Olanrewaju AJ, Owolabi JO, Olatunji SY, Desalu AB. , Amaechi WC
Correspondence to
AJ Olanrewaju Department of Anatomy, Ben Carson [Snr.] School of Medicine, Babcock University, Nigeria. Phone: +2347038269323, email: afeesjohn@yahoo.com.

This study was aimed at investigating the cytoprotective activities of Curcuma longa (Turmeric) on the histological structure of the testes in diabetic male rats. Turmeric is commonly called the golden spice, is used as a spice in cooking and also has a long history of medicinal use, dating back nearly 4000 years to the Vedic culture in India. Its major component is the curcumin that is found to be a natural antioxidant. Diabetes affects large number of young men of reproductive age. It is among a number of disorders associated with oxidative stress. There has been a relationship established between the reduction in glucose load and insulin resistance reduction and oxidative stress in people. Male wistar rats (n=24) were allocated randomly into six groups, 4 in each. Group 1: Control were given only water and standard rat chow; Group 2 and 3: turmeric (100mg/kg) and (25mg/kg) respectively; Group 4: induced with 30mg/kg of streptozotocin (STZ) for 3 days; Group 5: STZ with turmeric (100mg/kg); Group 6: STZ with turmeric (25mg/kg). At the end of the experiment (21 days), the testes were excised for histological analysis. The seminiferous tubules, seminiferous epithelium, Leydig cells were shown to be enhanced in the histoarchitecture of the testes of the treated diabetic groups and did not show any toxicity on the testes in the non-diabetic groups. In conclusion, this study has shown that turmeric does not only possess a non-toxic effect but has cytoprotective effects on the histoarchitecture of the testes in diabetic rats.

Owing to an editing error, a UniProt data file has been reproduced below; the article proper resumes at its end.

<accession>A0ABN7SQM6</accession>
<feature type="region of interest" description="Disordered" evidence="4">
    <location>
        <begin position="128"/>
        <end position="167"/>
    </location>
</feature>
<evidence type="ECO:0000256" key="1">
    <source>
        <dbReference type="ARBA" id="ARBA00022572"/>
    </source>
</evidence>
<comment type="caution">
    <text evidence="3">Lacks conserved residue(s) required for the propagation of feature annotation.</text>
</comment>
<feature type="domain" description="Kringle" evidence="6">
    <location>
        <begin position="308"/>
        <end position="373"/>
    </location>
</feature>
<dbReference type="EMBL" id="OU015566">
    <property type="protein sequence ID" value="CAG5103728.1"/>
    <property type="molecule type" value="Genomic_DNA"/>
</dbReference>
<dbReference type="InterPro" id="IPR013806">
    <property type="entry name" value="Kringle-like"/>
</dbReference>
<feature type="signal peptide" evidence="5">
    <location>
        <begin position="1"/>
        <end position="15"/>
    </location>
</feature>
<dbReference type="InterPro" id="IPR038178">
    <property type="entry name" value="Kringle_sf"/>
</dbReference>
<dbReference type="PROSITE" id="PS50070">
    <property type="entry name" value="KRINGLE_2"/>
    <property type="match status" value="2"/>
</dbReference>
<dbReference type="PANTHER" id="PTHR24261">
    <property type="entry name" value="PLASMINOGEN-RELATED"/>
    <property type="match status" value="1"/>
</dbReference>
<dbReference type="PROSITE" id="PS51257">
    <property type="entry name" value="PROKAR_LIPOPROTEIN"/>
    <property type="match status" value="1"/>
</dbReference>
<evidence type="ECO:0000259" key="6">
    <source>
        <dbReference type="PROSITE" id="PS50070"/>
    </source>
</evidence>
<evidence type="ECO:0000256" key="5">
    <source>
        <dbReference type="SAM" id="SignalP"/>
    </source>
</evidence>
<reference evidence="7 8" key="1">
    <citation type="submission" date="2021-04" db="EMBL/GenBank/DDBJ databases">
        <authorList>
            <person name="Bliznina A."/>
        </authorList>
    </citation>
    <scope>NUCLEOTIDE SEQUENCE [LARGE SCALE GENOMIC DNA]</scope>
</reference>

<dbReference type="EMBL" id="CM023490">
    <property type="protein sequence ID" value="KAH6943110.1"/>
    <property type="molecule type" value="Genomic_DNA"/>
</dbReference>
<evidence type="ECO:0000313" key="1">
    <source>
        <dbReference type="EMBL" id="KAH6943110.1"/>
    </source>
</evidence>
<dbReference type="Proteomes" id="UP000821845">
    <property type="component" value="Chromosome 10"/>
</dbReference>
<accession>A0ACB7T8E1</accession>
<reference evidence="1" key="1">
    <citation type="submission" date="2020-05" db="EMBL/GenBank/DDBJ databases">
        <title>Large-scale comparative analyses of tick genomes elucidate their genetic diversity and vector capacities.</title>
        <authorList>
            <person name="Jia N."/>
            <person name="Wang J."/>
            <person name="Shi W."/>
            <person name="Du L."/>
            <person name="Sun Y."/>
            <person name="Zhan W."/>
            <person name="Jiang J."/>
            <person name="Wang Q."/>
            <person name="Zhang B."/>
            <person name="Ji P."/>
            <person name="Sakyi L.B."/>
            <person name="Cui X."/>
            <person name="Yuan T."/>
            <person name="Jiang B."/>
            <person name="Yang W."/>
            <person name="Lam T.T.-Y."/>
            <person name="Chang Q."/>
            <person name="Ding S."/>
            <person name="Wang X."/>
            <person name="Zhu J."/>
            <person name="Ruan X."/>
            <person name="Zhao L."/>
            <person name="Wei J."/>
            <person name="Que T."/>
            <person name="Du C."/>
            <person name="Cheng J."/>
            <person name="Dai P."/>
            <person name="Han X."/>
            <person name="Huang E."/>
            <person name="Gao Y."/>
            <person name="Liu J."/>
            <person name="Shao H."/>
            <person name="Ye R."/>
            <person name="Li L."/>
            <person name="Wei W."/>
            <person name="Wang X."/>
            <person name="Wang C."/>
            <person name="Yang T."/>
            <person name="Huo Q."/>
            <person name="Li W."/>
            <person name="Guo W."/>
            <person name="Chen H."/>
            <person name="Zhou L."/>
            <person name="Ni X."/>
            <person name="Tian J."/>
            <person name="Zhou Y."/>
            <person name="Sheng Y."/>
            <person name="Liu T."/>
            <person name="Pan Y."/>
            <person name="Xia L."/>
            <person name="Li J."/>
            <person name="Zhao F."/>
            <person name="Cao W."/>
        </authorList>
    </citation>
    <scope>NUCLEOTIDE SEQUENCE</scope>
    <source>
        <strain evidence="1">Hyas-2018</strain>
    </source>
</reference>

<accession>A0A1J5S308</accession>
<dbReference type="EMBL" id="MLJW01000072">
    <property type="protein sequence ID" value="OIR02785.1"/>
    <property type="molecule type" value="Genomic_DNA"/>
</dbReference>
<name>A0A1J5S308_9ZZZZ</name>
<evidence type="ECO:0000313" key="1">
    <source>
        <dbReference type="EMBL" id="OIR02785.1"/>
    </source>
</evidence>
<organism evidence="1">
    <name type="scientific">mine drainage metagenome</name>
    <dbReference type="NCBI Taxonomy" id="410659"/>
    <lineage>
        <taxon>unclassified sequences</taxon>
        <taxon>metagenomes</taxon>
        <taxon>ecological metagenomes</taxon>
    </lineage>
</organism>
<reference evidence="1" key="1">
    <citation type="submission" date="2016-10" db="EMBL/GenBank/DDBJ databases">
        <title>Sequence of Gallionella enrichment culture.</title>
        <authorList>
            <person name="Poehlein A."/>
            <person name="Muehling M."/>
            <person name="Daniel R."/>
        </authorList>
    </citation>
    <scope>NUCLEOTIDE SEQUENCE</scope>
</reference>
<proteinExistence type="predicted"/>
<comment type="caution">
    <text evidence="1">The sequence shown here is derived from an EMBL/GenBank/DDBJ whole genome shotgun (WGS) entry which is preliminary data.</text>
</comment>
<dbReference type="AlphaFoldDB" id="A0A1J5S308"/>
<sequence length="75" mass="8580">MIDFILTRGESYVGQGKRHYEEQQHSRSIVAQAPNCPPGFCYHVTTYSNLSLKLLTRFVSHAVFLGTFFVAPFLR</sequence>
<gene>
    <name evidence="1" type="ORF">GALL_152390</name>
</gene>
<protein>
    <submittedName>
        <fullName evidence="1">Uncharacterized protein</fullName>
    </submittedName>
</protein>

Keywords: histo-architecture, leydig cells, diabetes, oxidative stress, testes, curcumin.
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